The Amani Empire was once one of two ruling empires prior to the rise of the night elves. After the Sundering, the Amani were largely relocated to the Eastern Kingdoms, and suffered great losses at the hands of the humans and the high elves during the Troll Wars. Formerly a member of the old Horde, the Amani tribe led by Zul'jin pulled its support and took a neutral stance on the world, until the blood elves were taken in by the new Horde. Zul'jin, enraged by the apparent treachery of the Horde, vowed to take his revenge. In the Burning Crusade
raid , it appeared as though he was doing just that, by creating avatars of the troll gods, or "forest lords."
- Nalorakk: Nalorakk is the lord of the bears.
- Akil'zon: Akil'zon is the lord of the eagles.
- Jan'alai: Jan'alai is the lord of the dragonhawks.
- Halazzi: Halazzi is the lord of the lynx.
These four forest lords did not choose their mortal avatars; rather they have been channeled into the bodies of mortal trolls by a witch doctor, Hex Lord Malacrass.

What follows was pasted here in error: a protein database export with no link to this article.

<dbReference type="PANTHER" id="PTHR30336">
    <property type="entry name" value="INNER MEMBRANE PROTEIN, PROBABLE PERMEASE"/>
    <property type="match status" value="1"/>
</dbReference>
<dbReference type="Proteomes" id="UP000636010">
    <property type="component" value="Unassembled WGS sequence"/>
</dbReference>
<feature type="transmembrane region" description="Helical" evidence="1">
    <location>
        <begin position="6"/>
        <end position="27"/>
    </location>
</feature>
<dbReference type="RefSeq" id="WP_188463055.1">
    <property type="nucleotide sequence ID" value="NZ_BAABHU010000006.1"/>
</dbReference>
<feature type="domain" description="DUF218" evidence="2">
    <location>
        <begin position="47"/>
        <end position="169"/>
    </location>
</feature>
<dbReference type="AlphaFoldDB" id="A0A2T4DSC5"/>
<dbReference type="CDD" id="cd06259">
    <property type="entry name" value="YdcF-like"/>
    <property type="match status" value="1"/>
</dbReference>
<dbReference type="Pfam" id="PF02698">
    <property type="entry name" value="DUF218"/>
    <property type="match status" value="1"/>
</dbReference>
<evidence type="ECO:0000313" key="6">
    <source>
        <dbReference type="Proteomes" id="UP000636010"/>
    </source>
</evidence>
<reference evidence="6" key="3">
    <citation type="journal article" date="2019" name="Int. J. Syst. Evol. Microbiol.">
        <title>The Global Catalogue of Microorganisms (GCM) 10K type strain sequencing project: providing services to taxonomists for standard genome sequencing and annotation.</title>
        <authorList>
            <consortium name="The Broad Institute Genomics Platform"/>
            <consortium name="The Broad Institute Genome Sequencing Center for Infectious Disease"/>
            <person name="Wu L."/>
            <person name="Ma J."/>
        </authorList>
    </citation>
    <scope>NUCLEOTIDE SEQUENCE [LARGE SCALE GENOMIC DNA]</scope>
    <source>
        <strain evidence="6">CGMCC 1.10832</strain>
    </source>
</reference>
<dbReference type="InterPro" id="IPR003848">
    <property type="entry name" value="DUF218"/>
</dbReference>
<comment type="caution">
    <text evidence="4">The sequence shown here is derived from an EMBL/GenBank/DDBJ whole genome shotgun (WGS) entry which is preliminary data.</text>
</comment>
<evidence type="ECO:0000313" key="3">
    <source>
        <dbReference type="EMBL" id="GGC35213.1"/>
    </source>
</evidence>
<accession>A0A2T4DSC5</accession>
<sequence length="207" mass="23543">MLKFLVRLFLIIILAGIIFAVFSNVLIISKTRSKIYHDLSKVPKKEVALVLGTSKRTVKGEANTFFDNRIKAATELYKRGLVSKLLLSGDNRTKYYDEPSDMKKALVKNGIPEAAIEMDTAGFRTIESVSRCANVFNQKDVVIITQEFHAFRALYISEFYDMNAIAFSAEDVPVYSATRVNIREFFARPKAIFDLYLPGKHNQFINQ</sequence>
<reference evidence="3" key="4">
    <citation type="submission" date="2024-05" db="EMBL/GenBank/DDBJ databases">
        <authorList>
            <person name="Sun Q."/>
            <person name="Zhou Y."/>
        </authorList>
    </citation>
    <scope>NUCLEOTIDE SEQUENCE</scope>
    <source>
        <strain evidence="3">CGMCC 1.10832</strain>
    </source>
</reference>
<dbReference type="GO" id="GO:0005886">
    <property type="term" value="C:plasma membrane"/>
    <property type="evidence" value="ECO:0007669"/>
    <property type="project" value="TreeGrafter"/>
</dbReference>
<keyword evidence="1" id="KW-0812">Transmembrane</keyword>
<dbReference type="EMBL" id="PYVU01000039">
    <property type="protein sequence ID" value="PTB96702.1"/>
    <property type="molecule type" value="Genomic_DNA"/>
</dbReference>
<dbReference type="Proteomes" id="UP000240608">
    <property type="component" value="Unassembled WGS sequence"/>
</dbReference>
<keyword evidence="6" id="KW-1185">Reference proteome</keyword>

: Not mentioned in Zul'Aman is the serpent goddess Ula-Tek. What's interesting about Ula-Tek is that she is one of many "snake gods" in Warcraft
lore -- there are a ton
of snake gods out there, she just happens to be the serpent goddess of the Amani.
The Gurubashi Empire was the other ruling empire prior to the rise of the night elves, and it was massive. When the Sundering hit, it suddenly found itself split into many, many different locations -- most of the Gurubashi remnants were relocated to Stranglethorn Vale, but some fragments remained on Kalimdor, and they are the desert trolls we see in Tanaris today. A lot of Gurubashi history surrounds the Loa, and one god in particular:
: After the Sundering, the Gurubashi Empire began to crumble. In desperation, the Gurubashi turned to their gods to help them, and caught the attention of one of the most evil Loa in the entire troll pantheon -- Hakkar the Soulflayer. Hakkar was a blood god, some believe he may even be the son of an Old God or even an Old God himself, though this has never been proven. Hakkar helped the Gurubashi regain their power, but at a price -- he demanded daily sacrifices for his own purposes.